Reasons for Seasons
Following the Sun Through the Year
Creating an Earth/Sun Model

1-2 periods and then a few minutes each month

clear 2-quart bowl, large sheet of white paper taped to a piece of cardboard or other rigid item, sharp pencil, erasable marker, compass, crayons or colored pencils

Teacher Background

Overview: Students create a simple model of the Earth and sun as seen from space. They use it to explore the sun's apparent movement across the sky over the course of a year. They note the changes in the sun's angle. The begin to understand that it appears lowest in the sky on the winter solstice and highest on the summer solstice. This lays the groundwork for understanding the reasons for seasons and for making sense of Mystery Class photoperiod clues.

Preparation: Plan to conduct this on a sunny dry day around the 20th of September (close to the Fall Equinox).

Laying the Groundwork
Invite students to imagine they are far out in space and can see the Earth and our sun. Ask, What would you expect to see happening and why? Make four different drawings to show what you'd see during each season. Once students have completed this, ask, What questions do you have? Save these for students to revisit later in the activity.

Click for larger image.
  1. Make an X in the center of the paper to represent our Earth.

  2. Take the materials outside. Find a level surface for the paper. Make sure the location receives sunlight all day.

  3. Place the bowl upside down on the paper. Ask students to imagine it's our atmosphere. Mark an x on the center of the bottom of the bowl with the overhead marker. Make sure the x on the paper is lined up under the x on the bowl. Trace the edge of the bowl onto the paper to make it easier to line up.

  4. Have students use a compass to determine North for your location. Once they've reached consensus, they should mark North on the paper and the bowl.

  5. Have a student touch the side of the clear bowl with the tip of the pencil so the shadow of the pencil's tip falls on the X on the paper. Have a partner make a dot on that spot with the marker. (They can put a number or date beside each dot to recall the order in which they made observations.) After each dot goes on, ask students, Where do you predict the dot will be next month? Explain your thinking. Which direction does the sun appear to be moving?

    Note: To get accurate results, the bowl must sit in the same location and be lined up in the same way for each monthly reading.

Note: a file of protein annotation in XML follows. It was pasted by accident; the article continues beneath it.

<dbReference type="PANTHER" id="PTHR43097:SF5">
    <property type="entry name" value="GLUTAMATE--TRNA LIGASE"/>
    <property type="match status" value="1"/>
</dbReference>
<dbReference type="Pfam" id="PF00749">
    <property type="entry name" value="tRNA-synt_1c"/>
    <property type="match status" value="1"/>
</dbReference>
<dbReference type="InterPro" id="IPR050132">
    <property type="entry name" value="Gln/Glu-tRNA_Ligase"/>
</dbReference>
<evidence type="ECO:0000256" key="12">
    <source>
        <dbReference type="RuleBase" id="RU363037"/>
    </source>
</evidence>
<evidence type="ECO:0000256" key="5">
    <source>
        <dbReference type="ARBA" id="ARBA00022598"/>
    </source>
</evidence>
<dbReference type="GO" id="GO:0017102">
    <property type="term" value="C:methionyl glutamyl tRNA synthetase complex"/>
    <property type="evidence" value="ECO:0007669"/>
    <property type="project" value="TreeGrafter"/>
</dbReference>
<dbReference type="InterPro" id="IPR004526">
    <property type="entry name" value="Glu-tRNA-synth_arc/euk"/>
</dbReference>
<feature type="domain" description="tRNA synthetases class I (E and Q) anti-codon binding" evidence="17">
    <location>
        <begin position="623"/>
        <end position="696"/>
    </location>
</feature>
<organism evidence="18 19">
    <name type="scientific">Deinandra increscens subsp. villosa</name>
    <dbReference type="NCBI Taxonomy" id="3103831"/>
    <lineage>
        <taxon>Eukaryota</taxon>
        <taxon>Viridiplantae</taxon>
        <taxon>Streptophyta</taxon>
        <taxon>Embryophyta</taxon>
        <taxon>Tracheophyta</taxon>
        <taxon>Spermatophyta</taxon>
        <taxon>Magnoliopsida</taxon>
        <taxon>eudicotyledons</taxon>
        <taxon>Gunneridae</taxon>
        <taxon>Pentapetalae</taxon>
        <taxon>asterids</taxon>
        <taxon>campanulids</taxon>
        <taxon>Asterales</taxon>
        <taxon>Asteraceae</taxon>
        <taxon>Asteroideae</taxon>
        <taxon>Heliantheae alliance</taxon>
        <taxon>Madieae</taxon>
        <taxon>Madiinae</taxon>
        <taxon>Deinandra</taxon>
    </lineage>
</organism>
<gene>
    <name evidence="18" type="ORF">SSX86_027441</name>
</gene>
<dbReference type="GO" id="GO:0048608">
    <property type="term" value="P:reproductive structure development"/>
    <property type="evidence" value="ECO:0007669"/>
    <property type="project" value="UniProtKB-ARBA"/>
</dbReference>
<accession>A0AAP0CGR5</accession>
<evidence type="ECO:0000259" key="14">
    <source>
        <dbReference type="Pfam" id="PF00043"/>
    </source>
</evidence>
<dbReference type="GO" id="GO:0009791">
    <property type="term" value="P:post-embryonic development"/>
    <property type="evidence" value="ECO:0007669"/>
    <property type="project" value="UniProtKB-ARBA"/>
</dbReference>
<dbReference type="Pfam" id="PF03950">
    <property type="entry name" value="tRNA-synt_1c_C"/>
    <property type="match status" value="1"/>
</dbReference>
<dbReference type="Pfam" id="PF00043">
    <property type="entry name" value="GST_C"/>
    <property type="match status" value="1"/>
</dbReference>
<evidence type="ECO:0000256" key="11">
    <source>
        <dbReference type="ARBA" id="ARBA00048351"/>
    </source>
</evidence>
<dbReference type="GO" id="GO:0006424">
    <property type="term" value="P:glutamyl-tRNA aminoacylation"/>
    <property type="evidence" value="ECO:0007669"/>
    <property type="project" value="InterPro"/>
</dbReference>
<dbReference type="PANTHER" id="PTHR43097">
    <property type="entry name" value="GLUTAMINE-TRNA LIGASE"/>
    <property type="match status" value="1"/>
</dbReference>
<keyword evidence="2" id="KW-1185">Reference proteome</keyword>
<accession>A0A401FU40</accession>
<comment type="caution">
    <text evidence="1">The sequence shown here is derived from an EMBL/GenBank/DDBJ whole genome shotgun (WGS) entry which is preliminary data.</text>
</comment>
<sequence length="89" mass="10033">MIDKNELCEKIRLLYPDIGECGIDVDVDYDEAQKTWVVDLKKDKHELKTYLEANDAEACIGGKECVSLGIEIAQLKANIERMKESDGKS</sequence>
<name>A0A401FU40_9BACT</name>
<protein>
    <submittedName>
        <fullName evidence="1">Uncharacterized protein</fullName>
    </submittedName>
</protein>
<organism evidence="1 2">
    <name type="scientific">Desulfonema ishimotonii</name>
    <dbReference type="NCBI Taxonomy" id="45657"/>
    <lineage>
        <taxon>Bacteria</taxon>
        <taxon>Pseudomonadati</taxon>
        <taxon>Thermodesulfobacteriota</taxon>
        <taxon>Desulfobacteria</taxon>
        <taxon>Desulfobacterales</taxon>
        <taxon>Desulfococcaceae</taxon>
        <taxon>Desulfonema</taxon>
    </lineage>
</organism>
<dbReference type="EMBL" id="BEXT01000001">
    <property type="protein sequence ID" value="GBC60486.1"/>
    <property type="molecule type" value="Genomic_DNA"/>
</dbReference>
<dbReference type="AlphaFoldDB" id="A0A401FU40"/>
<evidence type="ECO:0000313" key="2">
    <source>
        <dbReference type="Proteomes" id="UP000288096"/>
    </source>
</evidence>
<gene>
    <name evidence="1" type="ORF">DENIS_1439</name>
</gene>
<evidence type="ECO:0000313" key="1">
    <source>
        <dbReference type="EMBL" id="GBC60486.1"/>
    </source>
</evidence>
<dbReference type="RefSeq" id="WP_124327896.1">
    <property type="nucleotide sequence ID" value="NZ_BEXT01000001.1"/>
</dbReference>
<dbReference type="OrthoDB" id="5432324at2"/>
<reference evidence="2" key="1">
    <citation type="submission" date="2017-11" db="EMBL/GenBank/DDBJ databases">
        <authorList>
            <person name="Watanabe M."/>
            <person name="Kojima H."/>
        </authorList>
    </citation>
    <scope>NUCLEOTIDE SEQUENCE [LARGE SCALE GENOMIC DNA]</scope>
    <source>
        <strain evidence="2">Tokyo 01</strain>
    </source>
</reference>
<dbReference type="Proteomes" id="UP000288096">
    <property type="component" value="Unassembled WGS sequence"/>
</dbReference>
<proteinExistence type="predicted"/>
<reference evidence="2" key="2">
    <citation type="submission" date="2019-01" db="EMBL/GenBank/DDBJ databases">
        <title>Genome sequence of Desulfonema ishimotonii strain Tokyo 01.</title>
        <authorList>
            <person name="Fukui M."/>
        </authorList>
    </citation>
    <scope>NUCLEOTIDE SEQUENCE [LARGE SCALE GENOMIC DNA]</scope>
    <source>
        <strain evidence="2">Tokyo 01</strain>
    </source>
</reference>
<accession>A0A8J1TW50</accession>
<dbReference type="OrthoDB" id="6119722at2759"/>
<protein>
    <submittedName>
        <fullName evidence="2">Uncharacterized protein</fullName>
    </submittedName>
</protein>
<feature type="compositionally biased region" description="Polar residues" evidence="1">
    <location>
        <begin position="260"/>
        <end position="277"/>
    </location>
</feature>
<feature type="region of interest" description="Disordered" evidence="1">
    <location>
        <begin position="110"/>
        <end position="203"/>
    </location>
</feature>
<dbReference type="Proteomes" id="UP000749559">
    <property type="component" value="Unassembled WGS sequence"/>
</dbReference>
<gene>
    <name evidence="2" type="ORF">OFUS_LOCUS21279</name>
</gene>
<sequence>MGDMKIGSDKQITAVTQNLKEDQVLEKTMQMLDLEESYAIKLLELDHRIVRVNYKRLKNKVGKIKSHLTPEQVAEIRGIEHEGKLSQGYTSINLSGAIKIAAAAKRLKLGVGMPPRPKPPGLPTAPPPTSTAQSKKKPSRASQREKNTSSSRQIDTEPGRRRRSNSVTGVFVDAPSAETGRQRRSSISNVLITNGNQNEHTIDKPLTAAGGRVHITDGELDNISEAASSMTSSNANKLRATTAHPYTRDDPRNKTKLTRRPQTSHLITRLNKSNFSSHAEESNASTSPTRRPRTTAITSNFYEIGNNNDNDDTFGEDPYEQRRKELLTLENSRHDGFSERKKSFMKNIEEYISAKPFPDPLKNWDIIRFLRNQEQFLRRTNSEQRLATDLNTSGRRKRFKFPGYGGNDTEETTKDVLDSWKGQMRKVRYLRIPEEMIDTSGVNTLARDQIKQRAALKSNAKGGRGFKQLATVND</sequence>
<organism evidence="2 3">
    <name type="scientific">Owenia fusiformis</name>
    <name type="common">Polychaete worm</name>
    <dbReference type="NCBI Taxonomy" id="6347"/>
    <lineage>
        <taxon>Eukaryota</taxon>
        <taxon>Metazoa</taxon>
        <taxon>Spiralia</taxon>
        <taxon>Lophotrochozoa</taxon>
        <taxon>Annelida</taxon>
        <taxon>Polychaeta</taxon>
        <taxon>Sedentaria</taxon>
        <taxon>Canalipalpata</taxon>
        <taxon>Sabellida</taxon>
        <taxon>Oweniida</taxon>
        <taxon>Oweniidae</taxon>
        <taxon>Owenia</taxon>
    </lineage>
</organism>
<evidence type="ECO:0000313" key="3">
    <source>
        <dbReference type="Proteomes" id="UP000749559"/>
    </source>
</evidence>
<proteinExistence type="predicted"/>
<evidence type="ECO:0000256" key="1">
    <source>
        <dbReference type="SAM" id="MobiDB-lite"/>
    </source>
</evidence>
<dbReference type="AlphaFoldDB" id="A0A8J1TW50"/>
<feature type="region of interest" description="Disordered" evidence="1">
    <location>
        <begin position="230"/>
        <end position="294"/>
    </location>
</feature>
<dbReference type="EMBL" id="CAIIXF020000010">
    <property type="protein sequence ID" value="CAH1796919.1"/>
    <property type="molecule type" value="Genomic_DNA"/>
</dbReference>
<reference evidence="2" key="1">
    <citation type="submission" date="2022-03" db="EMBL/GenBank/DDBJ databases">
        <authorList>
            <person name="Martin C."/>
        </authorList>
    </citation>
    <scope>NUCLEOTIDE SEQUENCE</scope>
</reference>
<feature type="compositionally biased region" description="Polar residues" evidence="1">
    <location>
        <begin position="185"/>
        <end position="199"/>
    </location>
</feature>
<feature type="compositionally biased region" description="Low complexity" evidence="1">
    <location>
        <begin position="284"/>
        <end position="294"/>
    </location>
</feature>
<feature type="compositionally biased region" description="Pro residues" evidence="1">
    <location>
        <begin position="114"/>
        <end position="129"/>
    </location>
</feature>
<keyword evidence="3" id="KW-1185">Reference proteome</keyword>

6. Repeat this activity each month. Use one color overhead marker from September through December and another color from January through June. If this is done on or about the 20th of each month students will see what happens on the fall and spring equinox and the winter solstice. Their marks will indicate the changes in the angle of the sun throughout the year.

Making Connections — Discussion and Journaling Questions

  • What patterns did you notice over the course of the year?
  • How would you explain them?
  • What general statement(s) could you make about the yearly movements of the sun and earth?
  • What questions do you still have?
  • What does this "tell you" about the seasons?
  • If you noticed that the sun appeared higher in the sky than it was a month ago, which seasons could it not be? Explain your thinking. (It couldn't be fall, because the sun appears lower in the sky from month to month in the fall.)

    What to Expect
    As students mark the sun's apparent movement throughout the year, they'll find that it appears lower and lower from the fall equinox through the winter solstice. It appears lowest in the sky (the greatest angle) on the winter solstice and then begins to appear higher and higher until the summer solstice, when it's at its highest point. It is somewhere between the two on the equinoxes. (See the glossary definitions and images of the sun's location on the solstices and equinoxes.)

Once students have completed the exploration, ask them to revise the drawings they made during Laying the Groundwork. They can either create new ones or use another color to make changes. Their responses to the discussion and journaling questions along with the changes in their drawings should reveal an enhanced understanding of the seasonal Sun-Earth relationship. Also see these assessment tasks.

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